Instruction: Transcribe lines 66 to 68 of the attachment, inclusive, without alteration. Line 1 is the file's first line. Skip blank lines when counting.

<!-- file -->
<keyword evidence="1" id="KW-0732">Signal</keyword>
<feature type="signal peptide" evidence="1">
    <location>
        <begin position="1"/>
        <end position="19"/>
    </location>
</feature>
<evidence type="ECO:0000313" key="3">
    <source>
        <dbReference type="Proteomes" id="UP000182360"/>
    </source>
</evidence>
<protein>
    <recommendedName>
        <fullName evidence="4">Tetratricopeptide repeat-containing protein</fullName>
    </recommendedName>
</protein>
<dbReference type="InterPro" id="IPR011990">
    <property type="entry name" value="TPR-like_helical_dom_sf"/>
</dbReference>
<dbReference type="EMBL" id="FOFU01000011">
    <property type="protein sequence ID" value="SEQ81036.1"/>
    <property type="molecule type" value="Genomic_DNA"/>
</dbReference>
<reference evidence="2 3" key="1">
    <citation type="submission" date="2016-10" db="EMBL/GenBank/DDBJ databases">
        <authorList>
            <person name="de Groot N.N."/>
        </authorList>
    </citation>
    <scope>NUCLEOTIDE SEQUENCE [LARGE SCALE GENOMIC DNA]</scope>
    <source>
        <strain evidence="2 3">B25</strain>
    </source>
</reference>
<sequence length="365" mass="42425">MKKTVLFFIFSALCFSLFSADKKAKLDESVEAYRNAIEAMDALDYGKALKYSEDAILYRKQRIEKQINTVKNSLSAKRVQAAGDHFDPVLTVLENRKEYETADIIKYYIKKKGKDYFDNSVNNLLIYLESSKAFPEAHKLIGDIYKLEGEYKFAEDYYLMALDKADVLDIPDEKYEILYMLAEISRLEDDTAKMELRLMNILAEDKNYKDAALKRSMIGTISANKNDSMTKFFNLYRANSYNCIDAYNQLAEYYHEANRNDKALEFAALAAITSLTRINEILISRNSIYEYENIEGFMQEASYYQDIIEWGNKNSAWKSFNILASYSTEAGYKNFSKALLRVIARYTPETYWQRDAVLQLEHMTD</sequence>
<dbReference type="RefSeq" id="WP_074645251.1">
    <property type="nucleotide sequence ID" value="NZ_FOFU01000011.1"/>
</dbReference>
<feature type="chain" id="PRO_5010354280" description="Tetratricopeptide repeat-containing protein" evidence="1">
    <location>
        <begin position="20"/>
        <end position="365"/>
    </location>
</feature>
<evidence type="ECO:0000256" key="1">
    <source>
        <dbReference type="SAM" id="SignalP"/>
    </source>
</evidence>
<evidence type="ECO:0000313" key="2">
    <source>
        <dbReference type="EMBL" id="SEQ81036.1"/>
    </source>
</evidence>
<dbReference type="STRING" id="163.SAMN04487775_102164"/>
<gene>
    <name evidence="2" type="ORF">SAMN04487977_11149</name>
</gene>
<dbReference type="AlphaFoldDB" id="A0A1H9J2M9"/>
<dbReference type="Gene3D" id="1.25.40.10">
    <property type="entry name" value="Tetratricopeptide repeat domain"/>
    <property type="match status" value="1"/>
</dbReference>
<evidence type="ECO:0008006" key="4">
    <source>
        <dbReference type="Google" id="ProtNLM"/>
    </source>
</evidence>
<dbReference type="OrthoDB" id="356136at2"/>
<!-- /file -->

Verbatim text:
    <source>
        <dbReference type="Google" id="ProtNLM"/>
    </source>